On the other hand, if someone you like is sending you mixed signals—ignoring you one moment while flirting with you openly the next—you might want to consider two options. Either frankly ask how he or she feels about you, or step away from the relationship if you feel that the other person may not have honorable intentions.
Treat others as you would want to be treated (Luke 6:31). Just as you don’t want to be left hanging—or ghosted, breadcrumbed, or cushioned—don’t do to them what you wouldn’t want to be done to yourself.
2. If you’re unsure about how you feel, commit it to God.
There may be occasions where the relationship isn’t always so clear-cut. You might be ambivalent about how you feel towards someone, especially where his gestures or her words might possibly indicate something more. Do you really like him or her, or is it something else that’s fueling these feelings—infatuation, desire, respect, loneliness, idealism?
I’ve felt this way countless times over the years, thanks to the adolescent longings and raging hormones of a teenage girl. How I pined, cried, and moaned for the affection of one boy or another!
It was only when I became a Christian that I found that there was a better way: casting my cares and worries at the feet of Jesus, who loves us with a love no boyfriend or girlfriend can offer us.
Before entering into a relationship or even entertaining the thoughts of entering into one, it’s important to seek the Lord for discernment and wisdom on how we ought to relate to the other person.
I wrote this in my journal a few years ago when I developed a strong crush on a classmate I had just gotten to know:
“I find it so difficult to see a trace of that spark or non-spark; in that I cannot tell whether or not he feels the same way. Surely if he did, I could tell? Yet no, I see nothing (and therefore continue to believe everything) that might come to be. And this is the worst part: not knowing yet believing it to be so. Since he has shown neither interest nor dis-interest, I continue to hold on to this hope, which is a potentially devastating thing to do. Already I catch whiffs of him everywhere I go, and he is continually brought up again and again in my mind, reinforcing the infatuation I feel.
Alas, what I feel for him has neither been encouraged nor discouraged. And so what I am left with is this budding of love, one that is continuously being fertilized by his frequent presence, watered by all that we have in common; and thus it grows just as our friendship grows.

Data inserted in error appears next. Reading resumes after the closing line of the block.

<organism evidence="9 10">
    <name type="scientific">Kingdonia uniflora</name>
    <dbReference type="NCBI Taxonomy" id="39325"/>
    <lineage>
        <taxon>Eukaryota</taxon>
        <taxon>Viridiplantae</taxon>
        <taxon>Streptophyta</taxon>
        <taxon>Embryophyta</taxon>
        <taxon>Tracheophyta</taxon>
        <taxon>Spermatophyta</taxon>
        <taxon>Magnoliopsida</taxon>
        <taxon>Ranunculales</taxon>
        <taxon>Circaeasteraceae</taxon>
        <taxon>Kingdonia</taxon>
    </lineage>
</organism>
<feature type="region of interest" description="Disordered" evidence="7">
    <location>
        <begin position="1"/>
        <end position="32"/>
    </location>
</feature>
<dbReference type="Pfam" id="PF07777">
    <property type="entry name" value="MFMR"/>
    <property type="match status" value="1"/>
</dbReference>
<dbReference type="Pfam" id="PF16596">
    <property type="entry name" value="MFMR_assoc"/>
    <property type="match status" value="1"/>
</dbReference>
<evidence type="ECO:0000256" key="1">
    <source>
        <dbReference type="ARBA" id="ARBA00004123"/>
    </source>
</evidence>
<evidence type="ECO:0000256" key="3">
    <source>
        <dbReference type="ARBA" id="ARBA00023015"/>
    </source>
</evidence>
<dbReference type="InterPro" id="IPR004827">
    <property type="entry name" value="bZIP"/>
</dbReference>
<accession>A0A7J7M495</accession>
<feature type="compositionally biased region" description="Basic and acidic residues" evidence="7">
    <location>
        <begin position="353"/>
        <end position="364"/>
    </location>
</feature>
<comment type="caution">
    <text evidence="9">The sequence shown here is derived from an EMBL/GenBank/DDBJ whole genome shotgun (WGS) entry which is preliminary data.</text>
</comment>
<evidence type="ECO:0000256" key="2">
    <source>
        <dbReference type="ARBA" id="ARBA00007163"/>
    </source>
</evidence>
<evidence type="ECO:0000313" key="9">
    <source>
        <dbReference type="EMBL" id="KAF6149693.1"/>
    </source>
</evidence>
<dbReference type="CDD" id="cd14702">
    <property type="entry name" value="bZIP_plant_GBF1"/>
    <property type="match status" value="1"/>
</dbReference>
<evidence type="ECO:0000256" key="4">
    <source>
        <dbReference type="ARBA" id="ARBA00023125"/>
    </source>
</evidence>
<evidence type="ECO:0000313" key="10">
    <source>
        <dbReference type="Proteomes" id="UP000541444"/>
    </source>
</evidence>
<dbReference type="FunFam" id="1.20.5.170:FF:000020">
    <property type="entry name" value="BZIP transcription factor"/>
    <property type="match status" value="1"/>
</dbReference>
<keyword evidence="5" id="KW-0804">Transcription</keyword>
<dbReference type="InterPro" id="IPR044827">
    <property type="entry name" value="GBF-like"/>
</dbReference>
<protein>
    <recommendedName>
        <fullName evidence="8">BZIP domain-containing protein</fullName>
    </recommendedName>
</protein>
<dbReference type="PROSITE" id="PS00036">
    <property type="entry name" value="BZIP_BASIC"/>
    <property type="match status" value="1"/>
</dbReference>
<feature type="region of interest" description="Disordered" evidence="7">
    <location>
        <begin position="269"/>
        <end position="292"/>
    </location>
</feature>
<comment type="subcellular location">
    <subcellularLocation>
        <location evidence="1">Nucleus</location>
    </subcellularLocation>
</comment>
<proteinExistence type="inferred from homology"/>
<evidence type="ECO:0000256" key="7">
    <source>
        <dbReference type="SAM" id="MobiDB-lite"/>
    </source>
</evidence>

Where this friendship will lead me, I do not know. But I pray with all sincerity that God will keep and guide me, that ultimately He will give me His stamp of approval or rejection; and in the meantime will reveal to me more about him, that I may decide for myself whether or not this can develop any further.”
God eventually did reveal something to me: this person was a non-believer who already had a girlfriend, which I only found out a few months later. Yet the process of committing this situationship to God daily—by choosing to commit my anxieties and uncertainties to Him, seeking His wisdom and will, and praying for Him to guard my heart—helped me to overcome the hurt and disappointment upon finding out.
It may be tempting to brood over whether the person you like feels the same way by overanalyzing every little thing they say or not say.
But don’t take things into your own hands. If it is meant to be, God will reveal it to you, and the other person (if he or she is a believer). If it’s not meant to be, God will reveal it too. I find that this is such a simple but deeply comforting truth, as someone who’s personally prone to overthinking and worrying.
So trust in the Lord with all your heart, and He will answer whatever desires, worries, and questions you have, in His perfect timing and according to His perfect plans.
Trust in the Lord with all your heart,
and do not lean on your own understanding.
In all your ways acknowledge him,
and he will make straight your paths.
Be not wise in your own eyes;
fear the Lord, and turn away from evil.
It will be healing to your flesh
and refreshment to your bones.
— Proverbs 3:5-8